A partial thickness corneal transplant called DSAEK (a type of endothelial keratoplasty) is done to remove the diseased, infected, or scarred part of the cornea. That part is replaced with healthy corneal tissue from a person who has died. The cornea is the clear surface that covers the front of the eye.
In most cases, you will be awake during the surgery. The doctor will put medicine in your eye to numb the area. You may also get medicine to help you relax. Or you may get it to make you sleep during the surgery.
Surgical tools are used to keep your eye open. You may feel some pressure in your eye. The doctor makes a small cut (incision) in your cornea. Then he or she removes the unhealthy part of your cornea. Next, the doctor places healthy tissue over your eye. An air bubble is used to hold the new tissue in place.
The transplant takes about 1 hour. Most people go home on the day of the surgery. But the air bubble stays in place for about 48 hours. During this time, you will need to lie face up, looking at the ceiling. You'll lie this way except for when you need to eat or go to the washroom. After that, you will be able to move around again.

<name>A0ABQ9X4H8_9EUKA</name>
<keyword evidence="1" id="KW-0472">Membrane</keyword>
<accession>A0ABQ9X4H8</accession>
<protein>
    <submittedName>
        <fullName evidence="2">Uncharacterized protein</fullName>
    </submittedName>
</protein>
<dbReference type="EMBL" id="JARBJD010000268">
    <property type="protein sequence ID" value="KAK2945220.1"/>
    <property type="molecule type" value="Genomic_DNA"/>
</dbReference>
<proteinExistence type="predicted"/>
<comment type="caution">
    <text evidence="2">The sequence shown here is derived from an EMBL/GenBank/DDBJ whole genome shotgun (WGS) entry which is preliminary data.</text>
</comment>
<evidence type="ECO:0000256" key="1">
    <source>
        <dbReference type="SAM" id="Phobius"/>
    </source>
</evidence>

After the surgery, you will also need to wear an eye shield overnight. Then you will need to wear a clear eye shield or glasses to protect your eye. You'll use this until the eye has healed.
You will probably be able to go back to work or your normal routine in about 1 to 2 weeks. But your vision will still be blurry. You will need to avoid heavy lifting for about 4 weeks, or until your doctor says it is okay.
Follow-up care is a key part of your treatment and safety. Be sure to make and go to all appointments, and call your doctor or nurse call line if you are having problems. It's also a good idea to know your test results and keep a list of the medicines you take.
Surgery can be stressful. This information will help you understand what you can expect. And it will help you safely prepare for surgery.
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Current as of: March 3, 2017
Adam Husney, MD - Family Medicine
& Carol L. Karp, MD - Ophthalmology
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